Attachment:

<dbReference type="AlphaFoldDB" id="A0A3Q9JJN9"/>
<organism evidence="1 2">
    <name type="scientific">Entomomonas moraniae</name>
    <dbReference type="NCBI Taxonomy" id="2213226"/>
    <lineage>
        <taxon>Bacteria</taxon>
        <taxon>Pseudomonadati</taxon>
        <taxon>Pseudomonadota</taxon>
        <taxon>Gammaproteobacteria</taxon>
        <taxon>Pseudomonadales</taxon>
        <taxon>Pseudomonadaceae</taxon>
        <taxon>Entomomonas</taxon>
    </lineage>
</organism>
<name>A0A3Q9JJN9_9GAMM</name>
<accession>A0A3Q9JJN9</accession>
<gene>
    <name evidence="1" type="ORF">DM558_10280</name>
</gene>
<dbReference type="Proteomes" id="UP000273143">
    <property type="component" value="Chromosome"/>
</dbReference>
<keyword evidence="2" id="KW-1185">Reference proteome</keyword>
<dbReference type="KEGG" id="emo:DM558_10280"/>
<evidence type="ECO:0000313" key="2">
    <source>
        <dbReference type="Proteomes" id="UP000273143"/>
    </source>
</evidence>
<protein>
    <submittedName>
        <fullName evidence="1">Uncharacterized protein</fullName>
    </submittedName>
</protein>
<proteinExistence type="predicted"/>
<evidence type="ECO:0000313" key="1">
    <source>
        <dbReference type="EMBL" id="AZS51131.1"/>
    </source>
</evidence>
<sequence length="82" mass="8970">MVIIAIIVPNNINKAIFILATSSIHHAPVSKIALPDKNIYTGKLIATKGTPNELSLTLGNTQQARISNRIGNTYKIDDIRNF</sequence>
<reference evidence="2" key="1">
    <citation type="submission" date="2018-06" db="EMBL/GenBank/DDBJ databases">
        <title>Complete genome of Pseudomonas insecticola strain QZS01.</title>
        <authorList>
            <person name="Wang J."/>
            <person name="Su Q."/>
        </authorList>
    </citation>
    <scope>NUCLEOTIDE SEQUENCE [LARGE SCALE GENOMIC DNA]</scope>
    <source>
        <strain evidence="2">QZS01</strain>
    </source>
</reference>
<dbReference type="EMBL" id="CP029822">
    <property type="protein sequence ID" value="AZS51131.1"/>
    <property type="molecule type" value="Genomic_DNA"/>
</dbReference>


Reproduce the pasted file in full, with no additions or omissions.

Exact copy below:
<dbReference type="AlphaFoldDB" id="A0A3Q9JJN9"/>
<organism evidence="1 2">
    <name type="scientific">Entomomonas moraniae</name>
    <dbReference type="NCBI Taxonomy" id="2213226"/>
    <lineage>
        <taxon>Bacteria</taxon>
        <taxon>Pseudomonadati</taxon>
        <taxon>Pseudomonadota</taxon>
        <taxon>Gammaproteobacteria</taxon>
        <taxon>Pseudomonadales</taxon>
        <taxon>Pseudomonadaceae</taxon>
        <taxon>Entomomonas</taxon>
    </lineage>
</organism>
<name>A0A3Q9JJN9_9GAMM</name>
<accession>A0A3Q9JJN9</accession>
<gene>
    <name evidence="1" type="ORF">DM558_10280</name>
</gene>
<dbReference type="Proteomes" id="UP000273143">
    <property type="component" value="Chromosome"/>
</dbReference>
<keyword evidence="2" id="KW-1185">Reference proteome</keyword>
<dbReference type="KEGG" id="emo:DM558_10280"/>
<evidence type="ECO:0000313" key="2">
    <source>
        <dbReference type="Proteomes" id="UP000273143"/>
    </source>
</evidence>
<protein>
    <submittedName>
        <fullName evidence="1">Uncharacterized protein</fullName>
    </submittedName>
</protein>
<proteinExistence type="predicted"/>
<evidence type="ECO:0000313" key="1">
    <source>
        <dbReference type="EMBL" id="AZS51131.1"/>
    </source>
</evidence>
<sequence length="82" mass="8970">MVIIAIIVPNNINKAIFILATSSIHHAPVSKIALPDKNIYTGKLIATKGTPNELSLTLGNTQQARISNRIGNTYKIDDIRNF</sequence>
<reference evidence="2" key="1">
    <citation type="submission" date="2018-06" db="EMBL/GenBank/DDBJ databases">
        <title>Complete genome of Pseudomonas insecticola strain QZS01.</title>
        <authorList>
            <person name="Wang J."/>
            <person name="Su Q."/>
        </authorList>
    </citation>
    <scope>NUCLEOTIDE SEQUENCE [LARGE SCALE GENOMIC DNA]</scope>
    <source>
        <strain evidence="2">QZS01</strain>
    </source>
</reference>
<dbReference type="EMBL" id="CP029822">
    <property type="protein sequence ID" value="AZS51131.1"/>
    <property type="molecule type" value="Genomic_DNA"/>
</dbReference>